Who will compromise first?

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The Palestinian parliamentary elections that produced a Hamas majority have introduced an international role in the Israeli-Palestinian conflict that is seemingly without precedent. The vacuum created by the refusal on the part of both Israel and Hamas to negotiate with one another on matters of crucial importance is the main feature of this situation, but not the only factor encouraging or perhaps mandating an international role.

Thus far the United States, the European Union and Egypt have all lined up behind a set of tough and logical conditions that Hamas must fulfill if a government it forms is to receive their recognition and assistance. Egypt’s General Omar Suleiman, minister of intelligence and President Husni Mubarak’s point man on the Palestinian issue, reiterated those conditions last week: recognition of Israel, total cessation of terrorist activity and acceptance of all the agreements signed between Israel and the PLO.

The Olmert government in Israel is generally pleased with this show of unity and determination, which in fact is also reflected in the position taken by Palestinian President Mahmoud Abbas (Abu Mazen). But Israelis are also beginning to speak out more openly about the negative role Washington played in creating the current impasse–by pressuring for Palestinian elections regardless of the danger that Hamas would win them. Accordingly, there is also concern in Jerusalem that the Bush government, which has given its blessings to the recent enfranchisement of militant Islamists in Iraq and Lebanon, might eventually drop some of its conditions and engage Hamas, ostensibly for the sake of regional stability and the American-sponsored cause of representative democracy at all costs.

This was clearly the premise that informed Hamas Deputy Political Bureau Chief Mousa Abu Marzook’s rather extraordinary op-ed piece in the Washington Post last week. In language carefully attuned to American values, Abu Marzook appealed to Americans to accept the Hamas victory: "In recognizing Judeo-Christian traditions, Muslims nobly vie for and have the greatest incentive and stake in preserving the Holy Land for all three Abrahamic faiths. A new breed of Islamic leadership is ready to put into practice faith-based principles in a setting of tolerance and unity." Never mind that Hamas claims the Land of Israel/Palestine as exclusive Islamic ground (waqf); that its charter is an exercise in anti-Semitism; and that Muslims are torching Danish legations because of some cartoons: "faith-based principles" sound good to Bush’s Christian evangelical supporters.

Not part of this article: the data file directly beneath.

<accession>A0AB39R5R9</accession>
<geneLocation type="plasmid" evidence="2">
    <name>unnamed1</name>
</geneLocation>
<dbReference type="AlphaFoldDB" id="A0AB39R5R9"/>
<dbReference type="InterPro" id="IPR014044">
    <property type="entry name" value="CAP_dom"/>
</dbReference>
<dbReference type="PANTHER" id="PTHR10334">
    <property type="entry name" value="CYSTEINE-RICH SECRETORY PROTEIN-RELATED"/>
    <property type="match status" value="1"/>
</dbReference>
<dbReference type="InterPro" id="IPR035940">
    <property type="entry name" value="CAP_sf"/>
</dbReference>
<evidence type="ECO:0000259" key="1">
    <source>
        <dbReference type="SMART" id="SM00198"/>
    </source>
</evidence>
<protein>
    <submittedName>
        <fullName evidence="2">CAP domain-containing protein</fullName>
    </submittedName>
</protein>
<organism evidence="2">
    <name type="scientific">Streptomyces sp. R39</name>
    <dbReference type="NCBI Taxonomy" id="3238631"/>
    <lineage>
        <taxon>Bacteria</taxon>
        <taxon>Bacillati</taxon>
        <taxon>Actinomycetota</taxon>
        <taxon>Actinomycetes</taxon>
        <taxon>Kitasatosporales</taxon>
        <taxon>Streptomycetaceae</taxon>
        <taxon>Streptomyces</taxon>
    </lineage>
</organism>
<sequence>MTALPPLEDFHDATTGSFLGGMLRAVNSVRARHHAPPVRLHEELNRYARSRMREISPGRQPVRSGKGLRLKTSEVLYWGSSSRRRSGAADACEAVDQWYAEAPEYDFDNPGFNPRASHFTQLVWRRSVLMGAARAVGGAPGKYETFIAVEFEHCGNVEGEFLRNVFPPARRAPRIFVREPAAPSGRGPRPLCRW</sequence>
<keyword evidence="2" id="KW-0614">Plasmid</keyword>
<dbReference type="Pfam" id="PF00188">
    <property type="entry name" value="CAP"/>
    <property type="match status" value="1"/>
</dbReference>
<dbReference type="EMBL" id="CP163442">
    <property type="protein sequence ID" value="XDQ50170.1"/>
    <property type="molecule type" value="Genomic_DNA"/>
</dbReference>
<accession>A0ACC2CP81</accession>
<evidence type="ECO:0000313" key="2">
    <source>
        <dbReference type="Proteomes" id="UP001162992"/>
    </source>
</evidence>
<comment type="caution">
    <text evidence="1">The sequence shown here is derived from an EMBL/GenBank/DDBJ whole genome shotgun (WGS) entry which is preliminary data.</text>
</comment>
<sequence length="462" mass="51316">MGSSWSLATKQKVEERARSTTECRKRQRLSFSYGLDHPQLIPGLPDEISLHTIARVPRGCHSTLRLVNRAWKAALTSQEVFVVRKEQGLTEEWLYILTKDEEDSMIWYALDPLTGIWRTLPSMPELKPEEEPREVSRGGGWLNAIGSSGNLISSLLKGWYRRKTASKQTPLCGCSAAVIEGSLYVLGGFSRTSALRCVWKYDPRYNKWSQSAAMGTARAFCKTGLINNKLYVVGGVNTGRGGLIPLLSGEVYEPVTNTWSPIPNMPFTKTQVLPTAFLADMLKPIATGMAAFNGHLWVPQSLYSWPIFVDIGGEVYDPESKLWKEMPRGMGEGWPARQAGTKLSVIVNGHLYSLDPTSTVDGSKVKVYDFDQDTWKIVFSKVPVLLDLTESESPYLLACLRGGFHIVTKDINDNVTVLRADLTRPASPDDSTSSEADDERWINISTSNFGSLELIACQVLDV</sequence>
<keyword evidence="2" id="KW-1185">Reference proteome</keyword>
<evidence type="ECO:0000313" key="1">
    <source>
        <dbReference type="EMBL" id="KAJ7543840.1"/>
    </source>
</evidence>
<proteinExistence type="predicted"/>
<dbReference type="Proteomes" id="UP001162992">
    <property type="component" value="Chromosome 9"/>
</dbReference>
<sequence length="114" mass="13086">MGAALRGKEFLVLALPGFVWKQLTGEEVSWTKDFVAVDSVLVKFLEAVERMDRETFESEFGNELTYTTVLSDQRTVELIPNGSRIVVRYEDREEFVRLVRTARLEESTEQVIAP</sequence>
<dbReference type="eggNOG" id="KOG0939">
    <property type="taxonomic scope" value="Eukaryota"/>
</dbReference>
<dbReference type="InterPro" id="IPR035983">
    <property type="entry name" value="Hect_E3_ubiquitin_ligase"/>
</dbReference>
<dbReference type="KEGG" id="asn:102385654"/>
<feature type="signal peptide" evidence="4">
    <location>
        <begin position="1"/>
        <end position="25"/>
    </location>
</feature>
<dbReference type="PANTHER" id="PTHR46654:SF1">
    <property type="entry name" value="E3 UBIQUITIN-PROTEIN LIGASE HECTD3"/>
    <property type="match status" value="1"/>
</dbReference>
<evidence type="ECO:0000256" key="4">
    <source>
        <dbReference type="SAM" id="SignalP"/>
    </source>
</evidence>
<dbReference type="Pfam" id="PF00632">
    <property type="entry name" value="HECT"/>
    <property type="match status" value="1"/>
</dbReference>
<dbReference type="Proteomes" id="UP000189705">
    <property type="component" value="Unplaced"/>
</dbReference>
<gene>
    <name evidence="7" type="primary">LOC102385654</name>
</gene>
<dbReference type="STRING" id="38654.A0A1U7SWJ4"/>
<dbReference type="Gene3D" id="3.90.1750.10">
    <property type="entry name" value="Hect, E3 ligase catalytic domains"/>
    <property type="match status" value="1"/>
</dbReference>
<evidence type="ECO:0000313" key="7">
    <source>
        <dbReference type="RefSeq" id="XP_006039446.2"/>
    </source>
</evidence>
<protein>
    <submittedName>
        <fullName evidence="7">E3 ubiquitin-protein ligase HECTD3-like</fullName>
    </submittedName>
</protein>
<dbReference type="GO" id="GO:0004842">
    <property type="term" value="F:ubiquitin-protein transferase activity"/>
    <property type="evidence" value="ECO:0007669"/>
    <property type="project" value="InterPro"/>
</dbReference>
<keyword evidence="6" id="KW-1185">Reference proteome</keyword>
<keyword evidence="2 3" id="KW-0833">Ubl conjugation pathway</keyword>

One factor that might conceivably impel the West and Egypt to soften their terms could be signs of a more active Iranian and Syrian role in supporting Hamas, and in particular the offer of financial aid to replace western funds. Already Saudi Arabia and Qatar are transferring funds to the PA without conditions, and there are indications that some of the Gulf emirates are prepared to grant financial aid to a Hamas-led Palestinian government as well. Further, additional potential interlocutors between Hamas and Israel are being mentioned: moderate Muslim countries like Indonesia, Malaysia and Turkey could, it is suggested by some Palestinians, better work with Hamas to find ways to adapt its positions to political realities.

It now appears that the task of forming a new Palestinian government will take many weeks, if not months. It will be characterized by endless attempts at compromise: fudging Hamas’ rejection of its own extremist positions regarding the use of force and acceptance of Israel’s existence; introducing non-Hamas Palestinians into the next government in key positions that shield Hamas from the necessity of moderating its views and/or negotiating with Israel; finding creative ways to keep the Palestinian Authority afloat financially without giving international donor funds directly to Hamas-controlled ministries.

Israel, which itself has an interest in maintaining both the ceasefire and PA financial stability, and which will be heavily preoccupied in the coming two months with its own elections, will be hard put to maintain close coordination with Egypt and the West on all these issues. Like it or not, we may eventually have to be flexible too, if only to maintain a semblance of unity with our friends and allies and at least a modicum of coexistence with our Palestinian neighbors.

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